Addiction rising among child labourers in Rajasthan’s stone quarries
The dirty red blotches are easily visible over Arun’s (name changed) teeth. The eight-year-old was asked whether he consumes gutka, a tobacco product prohibited for below 18-year-olds.
Gradually, the shyness gives away an indulgent smile as he confesses to taking gutka regularly.
“I buy gutka from the same shops from where my parents get it,” he says and adds, when asked, “Yes…My parents know that I consume gutka. At times I have taken it in front of them as well. No one disapproves as my parents consume it too.”
His friend Lakshman (name changed) who studies in class 2, has another truth to reveal.
“In the morning, my motions don’t happen unless I have consumed gutka,” says Lakshman, a resident of Dabi village in Bundi district of Rajasthan.
He also mentions his favourite gutka brand even as another 7-year-old friend argues in favour of another brand.
For children living in villages adjacent to stone quarries in Bundi, addiction to tobacco products is as normal as breaking cobblestones which are exported to countries such as Belgium, London and Netherlands.
Many of them are child labourers who drop out of school at a very young age and engage in making cobblestones near stone quarries.
“We had surveyed a total of 1,438 children in the age group of 6-12 years living in the villages Budhpura and Bheelo ka Jhopra and found that 263 children are addicted to chewing gutka,” said Bajrang Singh of the Manjari Sansthan, an NGO which works with the objective to end child labour in Bundi.
The survey revealed that the number of addicted children increases drastically as they enter their teenage.
“Out of the 945 children in the age group of 13-18 years, we found that 546 were addicted to tobacco products. We also came across one or two cases where children have become alcohol addicts,” said Singh.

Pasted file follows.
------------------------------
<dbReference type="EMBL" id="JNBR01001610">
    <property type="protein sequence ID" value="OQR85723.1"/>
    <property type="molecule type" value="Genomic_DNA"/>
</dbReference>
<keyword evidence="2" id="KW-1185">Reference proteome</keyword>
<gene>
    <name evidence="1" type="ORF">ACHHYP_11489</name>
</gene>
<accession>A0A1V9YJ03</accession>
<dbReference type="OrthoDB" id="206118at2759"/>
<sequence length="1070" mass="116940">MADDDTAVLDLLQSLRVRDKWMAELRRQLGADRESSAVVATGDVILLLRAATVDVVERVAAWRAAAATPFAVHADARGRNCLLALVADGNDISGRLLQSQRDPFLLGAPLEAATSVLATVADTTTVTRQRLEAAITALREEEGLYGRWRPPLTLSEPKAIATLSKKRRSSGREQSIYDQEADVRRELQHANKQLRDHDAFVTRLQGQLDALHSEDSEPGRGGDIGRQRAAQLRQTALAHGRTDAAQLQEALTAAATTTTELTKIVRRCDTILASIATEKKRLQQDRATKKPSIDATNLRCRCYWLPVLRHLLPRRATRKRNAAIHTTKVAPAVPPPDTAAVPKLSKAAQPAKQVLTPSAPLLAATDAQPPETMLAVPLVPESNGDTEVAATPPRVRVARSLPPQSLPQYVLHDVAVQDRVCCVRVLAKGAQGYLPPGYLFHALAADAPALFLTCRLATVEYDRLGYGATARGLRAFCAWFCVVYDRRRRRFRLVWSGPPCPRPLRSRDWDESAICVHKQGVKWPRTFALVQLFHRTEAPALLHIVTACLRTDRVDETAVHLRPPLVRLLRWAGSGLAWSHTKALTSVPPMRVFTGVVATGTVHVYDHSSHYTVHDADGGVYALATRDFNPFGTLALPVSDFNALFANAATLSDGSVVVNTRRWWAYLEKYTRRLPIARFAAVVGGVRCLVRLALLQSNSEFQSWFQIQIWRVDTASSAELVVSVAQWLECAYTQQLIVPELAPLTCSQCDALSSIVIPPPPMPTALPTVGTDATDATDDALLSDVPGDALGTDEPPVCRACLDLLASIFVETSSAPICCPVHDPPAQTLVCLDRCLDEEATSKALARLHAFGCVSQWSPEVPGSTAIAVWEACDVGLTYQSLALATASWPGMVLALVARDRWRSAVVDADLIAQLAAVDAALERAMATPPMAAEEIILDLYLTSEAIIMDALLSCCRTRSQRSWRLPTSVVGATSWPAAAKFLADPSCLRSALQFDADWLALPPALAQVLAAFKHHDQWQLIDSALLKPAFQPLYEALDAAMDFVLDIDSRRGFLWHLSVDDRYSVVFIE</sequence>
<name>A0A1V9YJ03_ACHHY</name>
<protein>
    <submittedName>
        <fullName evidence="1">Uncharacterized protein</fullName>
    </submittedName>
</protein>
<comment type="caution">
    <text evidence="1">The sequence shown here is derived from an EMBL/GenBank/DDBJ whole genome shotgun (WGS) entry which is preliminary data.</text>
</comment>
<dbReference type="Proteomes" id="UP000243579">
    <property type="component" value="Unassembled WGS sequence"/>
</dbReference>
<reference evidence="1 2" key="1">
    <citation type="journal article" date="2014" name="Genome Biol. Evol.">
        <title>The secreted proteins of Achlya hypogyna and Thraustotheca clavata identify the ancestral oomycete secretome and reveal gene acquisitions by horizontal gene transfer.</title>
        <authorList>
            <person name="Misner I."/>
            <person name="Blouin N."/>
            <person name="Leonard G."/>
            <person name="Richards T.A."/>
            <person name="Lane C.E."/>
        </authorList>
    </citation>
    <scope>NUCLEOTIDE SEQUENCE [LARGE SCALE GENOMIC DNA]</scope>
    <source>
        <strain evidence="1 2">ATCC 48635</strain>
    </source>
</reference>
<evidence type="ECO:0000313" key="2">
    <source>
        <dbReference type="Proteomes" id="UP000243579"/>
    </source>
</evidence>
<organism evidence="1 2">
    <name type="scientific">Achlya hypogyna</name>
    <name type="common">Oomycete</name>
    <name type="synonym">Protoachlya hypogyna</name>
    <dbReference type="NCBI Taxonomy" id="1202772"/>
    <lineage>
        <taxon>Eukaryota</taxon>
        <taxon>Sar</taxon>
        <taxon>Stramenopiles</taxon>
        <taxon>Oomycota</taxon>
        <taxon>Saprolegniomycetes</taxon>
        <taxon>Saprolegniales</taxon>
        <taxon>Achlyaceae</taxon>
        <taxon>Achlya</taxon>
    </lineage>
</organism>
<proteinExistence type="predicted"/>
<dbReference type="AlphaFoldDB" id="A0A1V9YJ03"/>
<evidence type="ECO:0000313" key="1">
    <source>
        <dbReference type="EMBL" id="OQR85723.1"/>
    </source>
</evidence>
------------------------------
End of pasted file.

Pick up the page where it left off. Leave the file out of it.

Budhpura, Dabi, Dhaneshwar and Parana villages are stone quarrying hubs where the labourers have migrated from different parts of the country looking for work in the mines. Children are engaged in the activity at a very young age.
“To counter the fatigue, they consume gutka and even alcohol. Gradually this consumption becomes permanent and as they grow up, become alcoholics,” says 19-year-old Deepak Yadav, a volunteer with the Shiv Sikhsha Samiti Ranoli, another NGO.
Yadav, whose family has been working as labourers in Bundi stone quarries for the last two generations, tries to spread awareness about the harms of addiction among the local kids.
“We try to teach the children about the adverse effects of chewing gutka and alcohol addiction through various interactive activities and games. It is something that takes time and is a long process,” said Ramswaroop Gurjar of the Shiv Shiksha Samiti Ranoli.
According to representatives of the Child Welfare Committee (CWC) in Bundi, government is not doing enough to address the issue of addiction among children.
“Till now, we haven’t been able to do large scale work on this because of a number of hindrances such as lack of infrastructure and funds. At times, we have partnered with private organisations working in these areas to eliminate child labour. We will raise this issue of addiction to the government in the future,” Rekha Sharma, chairperson, Child Welfare Committee (CWC), told HT.
Doctors believe that chewing tobacco products such as gutka from a young age can increase the chances of cancer early in life.
“We have come across cases where 14-year-olds have been diagnosed with mouth cancer owing to chewing gutka. Moreover, this addiction also gradually shrinks their mouth, a phenomenon termed as oral submucous fibrosis,” said Dr Pawan Singhal, associate professor, department of ENT, head and neck injuries, SMS Hospital, Jaipur.
“The fact that a child is psychologically under the belief that he can’t pass his motions without consuming gutka is a sign of high-level addiction,” he observed.